Besot­ted by lan­guage, I have thir­ty-two sin­gle-spaced pages of words that I checked for rep­e­ti­tion in my new nov­el, Evening. I like to think of the list as the final out­post of my per­fec­tion­ism, an attribute I’ve had to for­feit in all oth­er realms of my life — except writ­ing. (It is excep­tion­al­ly ill-suit­ed to the rais­ing of children.)

When you grow up in a fam­i­ly whose idea of social exchange is that every­one sits in the liv­ing room read­ing; when your moth­er cor­rects your friends’ gram­mar mis­takes often enough that they don’t want to come to your house; when your father insists that you look it up in the dic­tio­nary rather than just tell you (I did tell my kids, until Google made me redun­dant); and when you learn to regard with hor­ror the mis­tak­ing of tru­ism” for a true state­ment, you have no choice.

To quote my exas­per­at­ed son when he was young: Mom’s fam­i­ly’s idea of fun is sit­ting around the table com­par­ing their favorite gram­mat­i­cal errors.”

The first chap­ter of Evening came to me in an instant. It is the day before the funer­al of her sis­ter, and Eve is griev­ing the death of Tam in the liv­ing room of their mother’s house.

It took me years to fig­ure out why these two sis­ters fought so intense­ly in the weeks before Tam died that they stopped speak­ing. And to under­stand the secret Eve dis­cov­ers about Tam dur­ing shi­va, which forces Eve to change the way she sees her future.

Eve was not the only one who had to uncov­er the story.

But I, its cre­ator, was also fix­at­ed on the words with which to tell it. Some­times, star­ing at two words in a sin­gle line that both began with the syl­la­ble pre” I’d get woozy. How much is too much? And who else on earth would notice — or care?

I care. Fanat­i­cal­ly. Evening would not be done until I had checked every one of those words. My review­ing them, again and again, drove me crazy — but made me so hap­py. I thought of it like embroi­dery, del­i­cate work whose labor would not show.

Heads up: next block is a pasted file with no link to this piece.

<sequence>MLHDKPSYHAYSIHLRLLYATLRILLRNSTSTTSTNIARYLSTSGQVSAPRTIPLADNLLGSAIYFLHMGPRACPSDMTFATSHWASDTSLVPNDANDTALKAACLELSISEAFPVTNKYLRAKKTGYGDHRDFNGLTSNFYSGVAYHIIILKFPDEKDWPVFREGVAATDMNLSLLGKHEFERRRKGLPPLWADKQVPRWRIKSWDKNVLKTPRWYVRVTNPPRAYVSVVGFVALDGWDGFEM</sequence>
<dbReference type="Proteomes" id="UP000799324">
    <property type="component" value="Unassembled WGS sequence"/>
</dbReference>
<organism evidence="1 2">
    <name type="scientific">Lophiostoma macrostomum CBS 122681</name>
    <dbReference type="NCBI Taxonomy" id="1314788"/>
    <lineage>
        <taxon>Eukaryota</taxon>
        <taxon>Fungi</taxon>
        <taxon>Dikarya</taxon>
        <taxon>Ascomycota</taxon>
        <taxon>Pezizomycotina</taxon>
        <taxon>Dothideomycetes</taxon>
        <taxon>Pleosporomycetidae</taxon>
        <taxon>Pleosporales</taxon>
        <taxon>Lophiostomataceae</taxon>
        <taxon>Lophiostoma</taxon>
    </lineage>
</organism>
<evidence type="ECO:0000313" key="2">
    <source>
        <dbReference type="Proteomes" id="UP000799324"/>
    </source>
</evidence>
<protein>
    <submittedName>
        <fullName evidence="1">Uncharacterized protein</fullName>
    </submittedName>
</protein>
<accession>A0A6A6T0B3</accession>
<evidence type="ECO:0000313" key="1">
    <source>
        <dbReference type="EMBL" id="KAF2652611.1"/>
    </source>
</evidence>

There were words for which I found no sub­sti­tute. Or words whose replace­ment stuck out in the sen­tence more egre­gious­ly than the orig­i­nal, which I then reinstated.

In how many realms can one be entire­ly uncom­pro­mis­ing? Month after month, I was pro­pelled by a fierce ela­tion that off­set the tedi­um intrin­sic to my self-assigned task.

In how many realms can one be entire­ly uncom­pro­mis­ing? Month after month, I was pro­pelled by a fierce ela­tion that off­set the tedi­um intrin­sic to my self-assigned task.

Unlike oth­er forms of com­pul­sion, this one was fruitful.

I felt sanc­tioned not only because in this sin­gle pur­suit I could be unre­lent­ing, but because I was buoyed by the impri­matur of my pater­nal ances­tors, revered rab­binic com­men­ta­tors, one of whose names is so lus­trous it has bequeathed me an unearned def­er­ence in very learned circles.

My writ­ing can­not be found on the pages of the shulchan arukh, the Code of Jew­ish Law. Its sub­jects would not be alien — devo­tion, envy, trans­gres­sion — but its form and inten­tion belong to the twen­ty-first century.

And yet this lega­cy of inter­pre­ta­tion, the scrupu­lous pars­ing of mean­ing, the rev­er­ence for the fate­ful pow­er of lan­guage, the con­ver­sa­tion and argu­ment as if all the world depends on each detail: these ele­ments are mine as well.

And so I take my place among the beard­ed greats, in their debt for our shared con­vic­tion that let­ters are sacred and words invent the cosmos.

They may not have claimed me, but I emphat­i­cal­ly claim them.

Mean­while, I read the way I did as a child, immersed and unhear­ing, riv­et­ed by words so savory that I hoard them for what­ev­er I write next:









Nes­sa Rapoport’s nov­el, Evening, was a final­ist for the 2020 NJB Award in fic­tion. She is the author of the ground­break­ing nov­el, Prepar­ing for Sab­bath; A Wom­an’s Book of Griev­ing; and House on the Riv­er. Her essays have appeared in The New York Times and The Los Ange­les Times. She lives in New York with her hus­band, artist Tobi Kahn, and speaks fre­quent­ly on Jew­ish writ­ing and imagination.